Cruise Lines Remain Berthed
Hopes for a quick resumption of global cruise operations are fading as the world continues to struggle to overcome the coronavirus (COVID-19) pandemic. In their original announcement, the cruise lines had anticipated a 30-day pause in operations targeting mid-April to resume sailing.
Many industry observers had questioned if 30 days would be long enough to come to grips with the public health crisis. Following President Donald Trump’s announcement that the recommendation for social distancing would continue in the U.S. until the end of April, and with airplanes grounded and world ports closed to passengers, it has become apparent that the disruption to the travel and leisure industries will be prolonged.
Carnival Cruise Line became the latest of the major cruise lines to announce on March 30, 2020, that it would be extending its pause in operation until mid-May. Other Carnival Corporation & plc brands, including Cunard Line, Holland America Line, and P&O Cruises, followed suit also targeting mid-May to resume sailings. Princess Cruises had previously said it would suspend sailings till mid-May while MSC Cruises announced that it is canceling sailings until the end of May.
Last week, Royal Caribbean Cruises said that its brands would delay their return to service until mid-May. Disney Cruise Line extended the suspension of all new departures till the end of April, while a few lines have yet to announce their plans.
While the vast majority of the global cruise ship fleet has already safely returned to port, several cruise ships remain at sea, some under difficult or dangerous conditions for their passengers. Further, while the cruise lines had attempted to minimize the risk for their crews, a number of the idled ships are also reported to have cases of the virus among their onboard crew members.
The ships themselves have mostly been sent to ports or anchorages but in some cases have shifted between locations. Addressing crew members that were at the end of their contracts, and anticipating that the resumption of service would be longer in coming, some of the cruise lines have quietly begun efforts to airlift crew members home. The ships, of course, will maintain navigational and engineering crews to continue safe operations during the suspension but are signing off hotel and service crew members.
According to the website Crew Center, Carnival Cruise Line, for example, has been arranging for a charter air flight to send Indonesian and Filipino crew members from the Carnival Breeze home. Additionally, Royal Caribbean International is also reported to be making arrangements for some of its crew members.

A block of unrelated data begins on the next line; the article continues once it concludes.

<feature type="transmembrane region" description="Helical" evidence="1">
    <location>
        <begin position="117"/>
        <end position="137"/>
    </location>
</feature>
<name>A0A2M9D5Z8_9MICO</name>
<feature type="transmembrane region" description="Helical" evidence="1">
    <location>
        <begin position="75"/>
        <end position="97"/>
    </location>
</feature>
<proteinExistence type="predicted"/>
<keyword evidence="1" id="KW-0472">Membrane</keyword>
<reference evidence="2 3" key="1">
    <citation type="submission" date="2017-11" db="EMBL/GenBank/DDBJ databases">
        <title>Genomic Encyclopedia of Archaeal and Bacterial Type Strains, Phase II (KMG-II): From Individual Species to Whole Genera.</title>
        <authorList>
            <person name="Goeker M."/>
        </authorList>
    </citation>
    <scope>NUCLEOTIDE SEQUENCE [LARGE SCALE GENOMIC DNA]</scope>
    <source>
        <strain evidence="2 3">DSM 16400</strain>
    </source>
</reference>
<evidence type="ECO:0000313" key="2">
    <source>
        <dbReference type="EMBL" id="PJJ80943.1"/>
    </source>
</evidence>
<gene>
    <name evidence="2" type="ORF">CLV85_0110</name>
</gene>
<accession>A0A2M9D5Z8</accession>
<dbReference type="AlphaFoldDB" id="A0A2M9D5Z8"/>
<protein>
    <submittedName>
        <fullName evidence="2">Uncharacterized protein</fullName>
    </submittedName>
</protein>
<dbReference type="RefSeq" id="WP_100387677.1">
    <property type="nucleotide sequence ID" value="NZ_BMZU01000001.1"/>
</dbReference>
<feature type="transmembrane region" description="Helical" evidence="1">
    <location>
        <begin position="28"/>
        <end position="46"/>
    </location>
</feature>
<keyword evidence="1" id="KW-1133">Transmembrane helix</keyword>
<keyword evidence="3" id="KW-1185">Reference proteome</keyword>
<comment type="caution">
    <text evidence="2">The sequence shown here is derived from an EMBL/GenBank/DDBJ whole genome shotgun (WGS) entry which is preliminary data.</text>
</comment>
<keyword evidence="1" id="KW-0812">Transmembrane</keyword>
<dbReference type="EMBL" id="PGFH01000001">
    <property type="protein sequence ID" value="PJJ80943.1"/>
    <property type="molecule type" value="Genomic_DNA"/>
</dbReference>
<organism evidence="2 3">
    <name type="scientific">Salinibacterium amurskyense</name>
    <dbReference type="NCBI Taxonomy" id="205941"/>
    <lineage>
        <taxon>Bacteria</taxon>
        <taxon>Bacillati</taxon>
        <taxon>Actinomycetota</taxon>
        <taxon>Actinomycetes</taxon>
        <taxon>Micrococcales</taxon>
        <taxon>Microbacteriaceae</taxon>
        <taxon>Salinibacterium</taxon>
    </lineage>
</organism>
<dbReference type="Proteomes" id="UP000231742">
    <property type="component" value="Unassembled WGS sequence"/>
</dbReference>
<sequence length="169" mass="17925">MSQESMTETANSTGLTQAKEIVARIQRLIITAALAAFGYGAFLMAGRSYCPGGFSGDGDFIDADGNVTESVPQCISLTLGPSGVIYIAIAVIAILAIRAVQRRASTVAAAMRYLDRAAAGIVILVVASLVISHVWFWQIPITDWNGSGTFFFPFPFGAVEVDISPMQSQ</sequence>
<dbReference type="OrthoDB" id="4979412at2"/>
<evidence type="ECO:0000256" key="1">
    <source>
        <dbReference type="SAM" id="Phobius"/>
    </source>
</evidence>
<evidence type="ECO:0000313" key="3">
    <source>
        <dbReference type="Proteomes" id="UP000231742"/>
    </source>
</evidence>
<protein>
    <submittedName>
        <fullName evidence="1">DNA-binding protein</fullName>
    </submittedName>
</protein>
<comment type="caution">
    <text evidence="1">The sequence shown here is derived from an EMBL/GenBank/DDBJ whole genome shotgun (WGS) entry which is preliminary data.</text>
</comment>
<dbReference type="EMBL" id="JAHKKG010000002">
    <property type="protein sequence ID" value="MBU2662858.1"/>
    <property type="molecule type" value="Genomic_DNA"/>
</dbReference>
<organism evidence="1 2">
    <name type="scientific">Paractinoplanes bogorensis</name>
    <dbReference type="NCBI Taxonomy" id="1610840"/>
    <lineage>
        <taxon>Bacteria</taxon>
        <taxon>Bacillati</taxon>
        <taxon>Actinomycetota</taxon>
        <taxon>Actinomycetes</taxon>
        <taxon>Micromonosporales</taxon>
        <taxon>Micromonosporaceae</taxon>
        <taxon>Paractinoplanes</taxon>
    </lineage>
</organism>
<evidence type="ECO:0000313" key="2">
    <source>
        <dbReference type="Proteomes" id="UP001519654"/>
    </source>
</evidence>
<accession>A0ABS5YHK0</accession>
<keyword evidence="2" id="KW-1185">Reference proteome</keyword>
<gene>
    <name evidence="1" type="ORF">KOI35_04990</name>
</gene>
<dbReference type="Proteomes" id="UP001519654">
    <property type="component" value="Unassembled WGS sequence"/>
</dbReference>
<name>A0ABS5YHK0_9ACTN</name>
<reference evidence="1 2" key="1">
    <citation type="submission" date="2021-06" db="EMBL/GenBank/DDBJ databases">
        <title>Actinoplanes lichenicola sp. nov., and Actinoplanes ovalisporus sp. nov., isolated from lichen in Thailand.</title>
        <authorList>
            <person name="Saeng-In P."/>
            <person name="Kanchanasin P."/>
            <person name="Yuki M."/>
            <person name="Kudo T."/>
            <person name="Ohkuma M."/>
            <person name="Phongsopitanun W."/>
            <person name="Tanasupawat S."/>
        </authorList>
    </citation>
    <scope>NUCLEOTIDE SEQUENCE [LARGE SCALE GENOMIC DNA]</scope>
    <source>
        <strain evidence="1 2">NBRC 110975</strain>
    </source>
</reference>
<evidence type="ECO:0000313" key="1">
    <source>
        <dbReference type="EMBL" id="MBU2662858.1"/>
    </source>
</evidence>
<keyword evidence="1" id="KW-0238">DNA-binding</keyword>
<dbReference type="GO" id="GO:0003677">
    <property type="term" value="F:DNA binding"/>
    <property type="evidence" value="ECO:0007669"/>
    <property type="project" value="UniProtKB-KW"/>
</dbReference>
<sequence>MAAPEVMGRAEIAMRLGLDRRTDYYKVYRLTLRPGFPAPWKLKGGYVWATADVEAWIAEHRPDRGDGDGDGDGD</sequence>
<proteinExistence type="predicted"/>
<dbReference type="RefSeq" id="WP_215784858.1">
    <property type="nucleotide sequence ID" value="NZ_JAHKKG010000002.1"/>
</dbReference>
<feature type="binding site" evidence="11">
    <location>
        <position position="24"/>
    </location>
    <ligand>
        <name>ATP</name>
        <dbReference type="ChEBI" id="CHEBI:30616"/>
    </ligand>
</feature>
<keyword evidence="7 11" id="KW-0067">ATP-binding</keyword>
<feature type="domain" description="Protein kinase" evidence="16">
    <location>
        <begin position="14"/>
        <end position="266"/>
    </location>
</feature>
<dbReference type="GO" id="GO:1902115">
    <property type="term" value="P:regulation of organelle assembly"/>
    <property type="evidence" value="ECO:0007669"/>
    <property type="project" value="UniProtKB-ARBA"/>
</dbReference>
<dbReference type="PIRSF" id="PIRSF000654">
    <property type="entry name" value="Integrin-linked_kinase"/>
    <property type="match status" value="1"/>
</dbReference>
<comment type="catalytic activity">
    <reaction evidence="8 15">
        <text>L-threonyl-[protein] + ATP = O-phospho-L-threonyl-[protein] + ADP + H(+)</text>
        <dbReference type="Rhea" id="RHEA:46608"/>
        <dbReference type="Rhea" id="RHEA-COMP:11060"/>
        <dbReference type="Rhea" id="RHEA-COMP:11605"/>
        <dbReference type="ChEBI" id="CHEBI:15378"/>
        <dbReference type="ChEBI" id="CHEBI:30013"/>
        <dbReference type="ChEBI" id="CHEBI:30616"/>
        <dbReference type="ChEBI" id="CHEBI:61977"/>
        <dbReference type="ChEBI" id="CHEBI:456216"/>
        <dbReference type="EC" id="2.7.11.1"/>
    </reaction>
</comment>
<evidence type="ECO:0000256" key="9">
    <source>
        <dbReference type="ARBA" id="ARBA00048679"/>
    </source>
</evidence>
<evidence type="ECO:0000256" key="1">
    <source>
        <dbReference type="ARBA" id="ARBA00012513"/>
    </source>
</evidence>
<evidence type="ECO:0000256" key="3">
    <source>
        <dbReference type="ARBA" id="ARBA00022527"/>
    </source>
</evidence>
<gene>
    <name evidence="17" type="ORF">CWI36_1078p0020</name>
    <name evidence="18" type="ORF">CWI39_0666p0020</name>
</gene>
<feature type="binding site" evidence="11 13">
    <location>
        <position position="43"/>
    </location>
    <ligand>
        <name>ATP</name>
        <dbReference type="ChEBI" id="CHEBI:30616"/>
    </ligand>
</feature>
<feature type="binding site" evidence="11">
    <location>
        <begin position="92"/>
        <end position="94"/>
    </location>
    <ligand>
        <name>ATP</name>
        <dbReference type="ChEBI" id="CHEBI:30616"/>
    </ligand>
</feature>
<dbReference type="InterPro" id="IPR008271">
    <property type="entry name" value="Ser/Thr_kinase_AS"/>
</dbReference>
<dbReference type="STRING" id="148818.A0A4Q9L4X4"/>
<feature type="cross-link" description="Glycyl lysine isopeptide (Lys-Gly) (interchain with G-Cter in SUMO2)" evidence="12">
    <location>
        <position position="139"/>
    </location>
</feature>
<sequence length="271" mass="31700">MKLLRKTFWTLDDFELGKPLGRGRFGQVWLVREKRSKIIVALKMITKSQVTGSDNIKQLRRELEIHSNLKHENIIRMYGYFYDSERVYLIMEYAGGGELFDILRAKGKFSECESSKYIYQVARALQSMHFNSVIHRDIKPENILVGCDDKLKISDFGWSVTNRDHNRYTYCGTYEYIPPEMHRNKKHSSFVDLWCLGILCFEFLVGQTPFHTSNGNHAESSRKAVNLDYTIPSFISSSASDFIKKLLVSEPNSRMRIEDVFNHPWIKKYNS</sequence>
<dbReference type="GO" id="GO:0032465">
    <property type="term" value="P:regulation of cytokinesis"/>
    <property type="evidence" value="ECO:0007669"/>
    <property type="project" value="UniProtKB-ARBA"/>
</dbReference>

While the cruise lines remain hopeful that they will resume sailing during the spring, the plans may be complicated by individual ports or in certain regions of the globe. For example, Singapore will remain closed through May 2020, while the Port of Seattle has stated it expects a delay to the start of the 2020 cruise season “until the resolution of the public health emergency.” Combined with Canada’s plans to keep its ports close until July 1, the summer Alaska cruise season currently appears to be in jeopardy. It is also impossible to predict when the ports in the Mediterranean and Northern Europe might again accept cruise ships.
“The only way the cruise and travel industry is going to recover is when there is some certainty,” predicts travel writer Anthony Bianco. He believes it will require a decline, or disappearance, of the virus along with the airlines restoring capacity and “when the travel insurers know that their risk profile has dropped considerably.”
Informal canvassing of consumers and observations of the discussions on social media, however, shows that people remain interested in travel and are still seeking out future travel destinations. The cruise lines’ generous future cruise credits are also encouraging those on canceled sailings to rebook for a future departure date.
“I’d highly doubt if the entire cruise industry is turned back on like a light switch,” says Tanner Callais the founder of a consumer website Cruzely.com. “My guess is that all the cruise lines will come back at around the same time, but do so on a limited basis.”
Based on the latest developments, it appears that the first sailings are at least four to six weeks away, and parts of the cruise industry may not recover until well into the year with some ships and markets further delaying the full resumption of cruises.
The opinions expressed herein are the author's and not necessarily those of The Maritime Executive.